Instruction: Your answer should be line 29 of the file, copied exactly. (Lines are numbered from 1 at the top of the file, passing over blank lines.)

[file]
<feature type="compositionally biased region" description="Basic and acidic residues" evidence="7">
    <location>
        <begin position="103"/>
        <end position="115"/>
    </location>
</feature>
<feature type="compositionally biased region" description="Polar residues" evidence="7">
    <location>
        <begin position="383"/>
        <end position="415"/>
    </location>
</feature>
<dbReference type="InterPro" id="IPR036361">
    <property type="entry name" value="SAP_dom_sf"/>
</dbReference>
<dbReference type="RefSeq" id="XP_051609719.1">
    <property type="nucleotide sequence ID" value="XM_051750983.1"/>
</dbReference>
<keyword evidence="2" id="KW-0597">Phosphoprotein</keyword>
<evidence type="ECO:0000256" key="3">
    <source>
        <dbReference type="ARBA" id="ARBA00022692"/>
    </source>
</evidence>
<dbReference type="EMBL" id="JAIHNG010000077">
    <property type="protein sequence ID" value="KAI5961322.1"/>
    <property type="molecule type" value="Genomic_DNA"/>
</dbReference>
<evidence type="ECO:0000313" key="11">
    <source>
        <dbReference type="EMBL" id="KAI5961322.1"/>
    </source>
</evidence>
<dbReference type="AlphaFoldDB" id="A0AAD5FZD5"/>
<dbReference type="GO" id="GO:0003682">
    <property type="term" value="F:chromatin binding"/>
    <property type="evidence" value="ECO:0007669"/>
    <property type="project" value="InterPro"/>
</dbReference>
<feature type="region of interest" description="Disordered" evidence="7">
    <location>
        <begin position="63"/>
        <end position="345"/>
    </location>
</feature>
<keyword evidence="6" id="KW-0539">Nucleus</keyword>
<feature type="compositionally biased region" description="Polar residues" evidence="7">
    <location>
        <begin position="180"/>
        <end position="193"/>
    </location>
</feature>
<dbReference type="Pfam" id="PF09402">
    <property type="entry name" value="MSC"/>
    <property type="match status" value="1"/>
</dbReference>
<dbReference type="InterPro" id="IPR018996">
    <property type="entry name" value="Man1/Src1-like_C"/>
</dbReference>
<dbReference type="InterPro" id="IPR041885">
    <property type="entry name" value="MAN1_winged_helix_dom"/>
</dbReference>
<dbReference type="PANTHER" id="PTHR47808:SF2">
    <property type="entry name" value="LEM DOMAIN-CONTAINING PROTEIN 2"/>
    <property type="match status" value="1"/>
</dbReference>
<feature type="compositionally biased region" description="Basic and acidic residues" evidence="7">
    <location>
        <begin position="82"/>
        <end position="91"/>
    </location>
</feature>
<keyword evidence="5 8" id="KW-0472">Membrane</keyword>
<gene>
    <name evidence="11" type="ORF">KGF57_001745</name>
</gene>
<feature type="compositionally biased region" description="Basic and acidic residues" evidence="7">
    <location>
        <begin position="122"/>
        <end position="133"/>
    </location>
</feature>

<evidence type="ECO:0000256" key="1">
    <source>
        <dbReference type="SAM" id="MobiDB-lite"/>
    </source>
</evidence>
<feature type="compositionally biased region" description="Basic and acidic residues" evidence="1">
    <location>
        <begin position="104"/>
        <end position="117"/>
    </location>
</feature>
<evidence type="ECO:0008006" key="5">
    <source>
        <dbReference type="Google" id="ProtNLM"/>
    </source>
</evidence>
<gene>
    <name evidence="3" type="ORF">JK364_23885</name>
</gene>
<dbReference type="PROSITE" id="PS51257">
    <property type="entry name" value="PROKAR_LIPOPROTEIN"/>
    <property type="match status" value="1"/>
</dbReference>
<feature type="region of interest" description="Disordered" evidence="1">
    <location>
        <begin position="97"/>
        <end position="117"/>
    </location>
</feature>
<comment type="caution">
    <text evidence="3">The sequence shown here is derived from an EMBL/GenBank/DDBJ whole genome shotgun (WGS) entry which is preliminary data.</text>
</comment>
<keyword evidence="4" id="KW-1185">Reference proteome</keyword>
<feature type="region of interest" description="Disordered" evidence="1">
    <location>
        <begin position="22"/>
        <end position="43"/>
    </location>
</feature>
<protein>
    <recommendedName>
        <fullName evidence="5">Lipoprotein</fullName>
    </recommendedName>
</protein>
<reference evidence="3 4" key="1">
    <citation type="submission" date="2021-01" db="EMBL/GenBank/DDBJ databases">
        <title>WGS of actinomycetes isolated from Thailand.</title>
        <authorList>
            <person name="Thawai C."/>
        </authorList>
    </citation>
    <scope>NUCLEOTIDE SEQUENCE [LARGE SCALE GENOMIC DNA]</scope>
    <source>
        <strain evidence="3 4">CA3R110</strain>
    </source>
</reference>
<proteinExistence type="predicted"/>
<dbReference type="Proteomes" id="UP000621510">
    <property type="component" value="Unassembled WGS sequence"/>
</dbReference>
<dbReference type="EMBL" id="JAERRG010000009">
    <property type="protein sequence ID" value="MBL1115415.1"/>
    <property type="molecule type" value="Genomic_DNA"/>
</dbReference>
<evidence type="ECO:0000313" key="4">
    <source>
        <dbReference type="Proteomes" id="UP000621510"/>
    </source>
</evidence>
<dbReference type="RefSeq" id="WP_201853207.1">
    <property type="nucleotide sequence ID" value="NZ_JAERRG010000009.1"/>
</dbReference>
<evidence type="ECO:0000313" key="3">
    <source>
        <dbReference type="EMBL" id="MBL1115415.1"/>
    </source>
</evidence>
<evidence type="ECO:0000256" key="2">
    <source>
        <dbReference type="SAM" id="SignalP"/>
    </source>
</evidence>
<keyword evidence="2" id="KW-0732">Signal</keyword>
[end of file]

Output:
<evidence type="ECO:0000313" key="11">